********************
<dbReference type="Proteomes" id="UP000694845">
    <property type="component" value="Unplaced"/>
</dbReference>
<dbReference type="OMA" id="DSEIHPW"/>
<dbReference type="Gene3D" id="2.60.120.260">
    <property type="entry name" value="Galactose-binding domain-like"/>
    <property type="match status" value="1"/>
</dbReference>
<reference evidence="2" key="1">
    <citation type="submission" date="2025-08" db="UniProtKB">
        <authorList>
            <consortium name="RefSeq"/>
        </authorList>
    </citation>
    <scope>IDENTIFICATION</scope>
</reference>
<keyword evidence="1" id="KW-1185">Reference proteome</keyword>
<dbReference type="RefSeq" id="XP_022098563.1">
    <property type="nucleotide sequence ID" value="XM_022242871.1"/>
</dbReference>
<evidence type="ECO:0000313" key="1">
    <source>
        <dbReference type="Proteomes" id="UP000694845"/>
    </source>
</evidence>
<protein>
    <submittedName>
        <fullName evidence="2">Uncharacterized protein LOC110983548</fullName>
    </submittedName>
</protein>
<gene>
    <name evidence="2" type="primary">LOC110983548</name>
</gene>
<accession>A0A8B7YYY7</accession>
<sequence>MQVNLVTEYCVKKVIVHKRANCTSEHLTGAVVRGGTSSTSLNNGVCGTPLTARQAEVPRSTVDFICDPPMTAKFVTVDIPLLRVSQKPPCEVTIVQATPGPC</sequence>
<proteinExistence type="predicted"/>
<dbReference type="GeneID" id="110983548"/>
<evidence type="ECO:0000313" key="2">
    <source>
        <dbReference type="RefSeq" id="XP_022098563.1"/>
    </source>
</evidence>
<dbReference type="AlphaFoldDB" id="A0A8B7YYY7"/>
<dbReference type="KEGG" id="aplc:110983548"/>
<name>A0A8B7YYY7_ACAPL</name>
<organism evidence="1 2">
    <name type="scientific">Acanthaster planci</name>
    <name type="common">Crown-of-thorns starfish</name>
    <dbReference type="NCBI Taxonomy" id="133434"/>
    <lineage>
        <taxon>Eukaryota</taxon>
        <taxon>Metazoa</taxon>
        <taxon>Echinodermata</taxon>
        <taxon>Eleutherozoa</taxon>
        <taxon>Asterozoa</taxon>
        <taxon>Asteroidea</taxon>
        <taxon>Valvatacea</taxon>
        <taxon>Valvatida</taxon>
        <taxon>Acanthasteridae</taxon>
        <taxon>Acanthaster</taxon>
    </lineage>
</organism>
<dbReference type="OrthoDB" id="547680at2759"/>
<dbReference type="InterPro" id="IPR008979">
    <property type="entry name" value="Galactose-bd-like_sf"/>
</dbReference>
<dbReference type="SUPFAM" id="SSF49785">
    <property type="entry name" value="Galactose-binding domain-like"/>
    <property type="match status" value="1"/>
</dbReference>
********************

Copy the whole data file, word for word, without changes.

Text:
<dbReference type="Proteomes" id="UP000694845">
    <property type="component" value="Unplaced"/>
</dbReference>
<dbReference type="OMA" id="DSEIHPW"/>
<dbReference type="Gene3D" id="2.60.120.260">
    <property type="entry name" value="Galactose-binding domain-like"/>
    <property type="match status" value="1"/>
</dbReference>
<reference evidence="2" key="1">
    <citation type="submission" date="2025-08" db="UniProtKB">
        <authorList>
            <consortium name="RefSeq"/>
        </authorList>
    </citation>
    <scope>IDENTIFICATION</scope>
</reference>
<keyword evidence="1" id="KW-1185">Reference proteome</keyword>
<dbReference type="RefSeq" id="XP_022098563.1">
    <property type="nucleotide sequence ID" value="XM_022242871.1"/>
</dbReference>
<evidence type="ECO:0000313" key="1">
    <source>
        <dbReference type="Proteomes" id="UP000694845"/>
    </source>
</evidence>
<protein>
    <submittedName>
        <fullName evidence="2">Uncharacterized protein LOC110983548</fullName>
    </submittedName>
</protein>
<gene>
    <name evidence="2" type="primary">LOC110983548</name>
</gene>
<accession>A0A8B7YYY7</accession>
<sequence>MQVNLVTEYCVKKVIVHKRANCTSEHLTGAVVRGGTSSTSLNNGVCGTPLTARQAEVPRSTVDFICDPPMTAKFVTVDIPLLRVSQKPPCEVTIVQATPGPC</sequence>
<proteinExistence type="predicted"/>
<dbReference type="GeneID" id="110983548"/>
<evidence type="ECO:0000313" key="2">
    <source>
        <dbReference type="RefSeq" id="XP_022098563.1"/>
    </source>
</evidence>
<dbReference type="AlphaFoldDB" id="A0A8B7YYY7"/>
<dbReference type="KEGG" id="aplc:110983548"/>
<name>A0A8B7YYY7_ACAPL</name>
<organism evidence="1 2">
    <name type="scientific">Acanthaster planci</name>
    <name type="common">Crown-of-thorns starfish</name>
    <dbReference type="NCBI Taxonomy" id="133434"/>
    <lineage>
        <taxon>Eukaryota</taxon>
        <taxon>Metazoa</taxon>
        <taxon>Echinodermata</taxon>
        <taxon>Eleutherozoa</taxon>
        <taxon>Asterozoa</taxon>
        <taxon>Asteroidea</taxon>
        <taxon>Valvatacea</taxon>
        <taxon>Valvatida</taxon>
        <taxon>Acanthasteridae</taxon>
        <taxon>Acanthaster</taxon>
    </lineage>
</organism>
<dbReference type="OrthoDB" id="547680at2759"/>
<dbReference type="InterPro" id="IPR008979">
    <property type="entry name" value="Galactose-bd-like_sf"/>
</dbReference>
<dbReference type="SUPFAM" id="SSF49785">
    <property type="entry name" value="Galactose-binding domain-like"/>
    <property type="match status" value="1"/>
</dbReference>